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Wednesday, June 16 • 9:45am - 12:30pm
Research Track: Research Symposium: Taking Metrics Global - Measuring Results and Understanding Behavior

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There has been much discussion in recent years about developing and harmonizing indicators. Many of these discussions have taken place in the context of US government efforts to restructure foreign assistance and reauthorize PEPFAR, calls for harmonization and standardization among donor-required assessment tools, and the introduction of large extra-governmental actors, such as the Global Fund for AIDS, TB & Malaria and the Gates Foundation into the complicated global health milieu. Yet, developing a common set of measurable indicators is only one step in the process of better understanding global health. We need to move from outputs to outcomes to impact. It is important to measure not only what is being/has been done and delivered but to also assess the changes that these induced and the factors that have influenced them (measuring outcomes and demonstrating impact).

Measuring Results.
On a population level, a better understanding of global health patterns and trends requires standard and common measures. The goal is to develop asset of measures that can be compared between countries, which may include both program outputs and health outcomes. These measures maybe fairly simple and can be translated from one program, language or culture to another. However, they also tend to focus on program outputs rather than on health outcomes - more work is needed to move toward measures of program results.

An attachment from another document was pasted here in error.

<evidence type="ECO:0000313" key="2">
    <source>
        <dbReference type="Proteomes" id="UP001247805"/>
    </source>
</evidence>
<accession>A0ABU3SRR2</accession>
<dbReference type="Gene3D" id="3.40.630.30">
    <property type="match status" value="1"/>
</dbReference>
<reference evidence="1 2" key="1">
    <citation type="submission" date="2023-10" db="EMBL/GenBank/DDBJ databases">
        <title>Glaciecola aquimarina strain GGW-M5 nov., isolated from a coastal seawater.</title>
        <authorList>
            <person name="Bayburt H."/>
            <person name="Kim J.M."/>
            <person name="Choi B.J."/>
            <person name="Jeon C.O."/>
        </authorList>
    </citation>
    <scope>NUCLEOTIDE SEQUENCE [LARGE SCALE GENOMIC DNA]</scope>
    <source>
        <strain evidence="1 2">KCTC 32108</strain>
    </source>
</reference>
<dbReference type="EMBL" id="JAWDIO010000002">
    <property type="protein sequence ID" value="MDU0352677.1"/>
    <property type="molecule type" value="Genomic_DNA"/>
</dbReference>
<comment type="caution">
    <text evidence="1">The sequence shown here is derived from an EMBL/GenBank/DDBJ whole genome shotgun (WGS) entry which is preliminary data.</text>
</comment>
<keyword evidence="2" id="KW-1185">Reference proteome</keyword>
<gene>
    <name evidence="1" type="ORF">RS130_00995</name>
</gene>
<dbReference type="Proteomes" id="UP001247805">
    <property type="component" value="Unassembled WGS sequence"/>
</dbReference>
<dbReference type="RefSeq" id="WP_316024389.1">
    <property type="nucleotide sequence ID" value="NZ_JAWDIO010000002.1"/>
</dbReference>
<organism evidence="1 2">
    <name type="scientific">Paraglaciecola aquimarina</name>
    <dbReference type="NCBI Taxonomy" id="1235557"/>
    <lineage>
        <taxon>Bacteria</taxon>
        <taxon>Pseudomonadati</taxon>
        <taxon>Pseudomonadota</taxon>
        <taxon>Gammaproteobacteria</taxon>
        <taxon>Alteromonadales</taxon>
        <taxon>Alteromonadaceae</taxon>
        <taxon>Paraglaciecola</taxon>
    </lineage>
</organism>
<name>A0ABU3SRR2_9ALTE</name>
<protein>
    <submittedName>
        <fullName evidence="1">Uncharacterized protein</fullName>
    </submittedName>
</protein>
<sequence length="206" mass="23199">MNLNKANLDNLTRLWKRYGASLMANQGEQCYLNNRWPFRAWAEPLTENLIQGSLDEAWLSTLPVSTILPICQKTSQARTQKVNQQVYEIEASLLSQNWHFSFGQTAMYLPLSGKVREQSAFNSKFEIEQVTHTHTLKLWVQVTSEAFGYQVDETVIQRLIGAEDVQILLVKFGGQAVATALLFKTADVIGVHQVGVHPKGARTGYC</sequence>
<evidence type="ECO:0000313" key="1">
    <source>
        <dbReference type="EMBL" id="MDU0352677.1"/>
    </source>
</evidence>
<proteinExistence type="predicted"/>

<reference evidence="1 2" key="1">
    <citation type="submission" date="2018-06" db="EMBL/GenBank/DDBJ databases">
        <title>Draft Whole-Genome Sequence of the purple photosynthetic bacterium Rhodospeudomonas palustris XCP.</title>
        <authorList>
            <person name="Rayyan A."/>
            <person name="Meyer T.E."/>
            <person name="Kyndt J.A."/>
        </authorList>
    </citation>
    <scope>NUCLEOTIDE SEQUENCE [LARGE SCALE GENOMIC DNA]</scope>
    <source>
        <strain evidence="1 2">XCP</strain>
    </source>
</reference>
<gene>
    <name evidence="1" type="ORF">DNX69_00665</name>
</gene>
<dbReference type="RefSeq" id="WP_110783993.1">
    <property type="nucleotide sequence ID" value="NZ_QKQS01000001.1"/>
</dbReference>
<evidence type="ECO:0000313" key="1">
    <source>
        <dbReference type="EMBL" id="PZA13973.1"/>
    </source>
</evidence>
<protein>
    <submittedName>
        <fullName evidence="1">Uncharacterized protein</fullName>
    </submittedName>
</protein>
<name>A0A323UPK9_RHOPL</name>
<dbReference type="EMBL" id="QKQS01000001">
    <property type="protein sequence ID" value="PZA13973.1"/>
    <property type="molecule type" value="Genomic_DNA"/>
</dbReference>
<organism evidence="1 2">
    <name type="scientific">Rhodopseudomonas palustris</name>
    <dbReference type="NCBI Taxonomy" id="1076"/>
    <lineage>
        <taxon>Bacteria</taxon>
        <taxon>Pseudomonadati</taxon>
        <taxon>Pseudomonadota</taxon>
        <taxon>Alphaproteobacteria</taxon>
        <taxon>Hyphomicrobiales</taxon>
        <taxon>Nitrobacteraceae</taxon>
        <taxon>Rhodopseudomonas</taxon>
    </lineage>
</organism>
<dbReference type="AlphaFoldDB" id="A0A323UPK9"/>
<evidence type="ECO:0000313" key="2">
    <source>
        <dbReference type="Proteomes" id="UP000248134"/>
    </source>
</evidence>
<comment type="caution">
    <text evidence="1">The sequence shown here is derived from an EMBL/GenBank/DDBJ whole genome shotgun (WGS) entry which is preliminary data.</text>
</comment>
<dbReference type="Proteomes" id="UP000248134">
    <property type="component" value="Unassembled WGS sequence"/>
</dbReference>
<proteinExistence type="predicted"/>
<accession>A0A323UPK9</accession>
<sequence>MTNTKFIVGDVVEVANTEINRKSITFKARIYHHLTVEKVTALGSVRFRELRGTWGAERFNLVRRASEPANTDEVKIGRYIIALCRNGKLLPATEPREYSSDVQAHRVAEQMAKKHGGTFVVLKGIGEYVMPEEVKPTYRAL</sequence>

Measuring Behavior.
To make progress in addressing problems on the ground, a better understanding of the complex nature of health issues is needed. This requires establishing new or adapting existing tools that assess behavior-based constructs in a more comprehensive manner. In addition to measuring health outcomes, successful programs need to assess risk factors and social determinants. For example, determining the impact of depressive symptoms on maternal health or health-seeking behavior warrants more than a single question - a number of instruments used in the US and other industrialized countries (e.g., the CESD) could potentially be adapted for use in developing countries. Measurement of these more complex constructs could provide richer data and suggest ways to improve services.

Presentations:
Scaling-up Sustainably. With a variety of state and non-state actors involved in global health delivery, a challenge lies in the integration of a disease-specific program with the public health sector. With great unmet need, implementers and donors are assessing how best to scale and sustain their services. New measures are required to capture how best to integrate, manage and operate programs at scale. Dr. Rebecca Weintraub of GHD will review findings from the following studies: WHO Maximizing Positive Synergies Project, Critical interactions between Global Fund-supported programs and health systems and Sustaining Delivery at Scale supported by the Bill and Melinda Gates Foundation.

Strategic Frameworks in Program Assessment. Frameworks to assess programs benefit from a consultative development process that involves stakeholders, creating room for collective ownership and collaboration with partners in evaluating common results. Jane Kengeya-Kayondo will present a framework for systematic assessment of TDR's performance, its strategic relevance and contribution to global health. The framework is a potential approach for measuring the results and changes that can be attributed to research and scientific capacity development providing the basis for continuous improvement. Discussion will include the key principles followed, lessons learned, and the challenges faced.

Breakout Sessions: Complex Measures in Women's Health

In this exercise, participants will work through how to measure constructs that are multifaceted and often not adequately assessed in program evaluation processes. This exercise will enable participants to step beyond the numbers and the disease-specific silos and to move toward understand the people and the life circumstances that influence health-seeking behaviors.


Wednesday June 16, 2010 9:45am - 12:30pm
Hampton Ballroom

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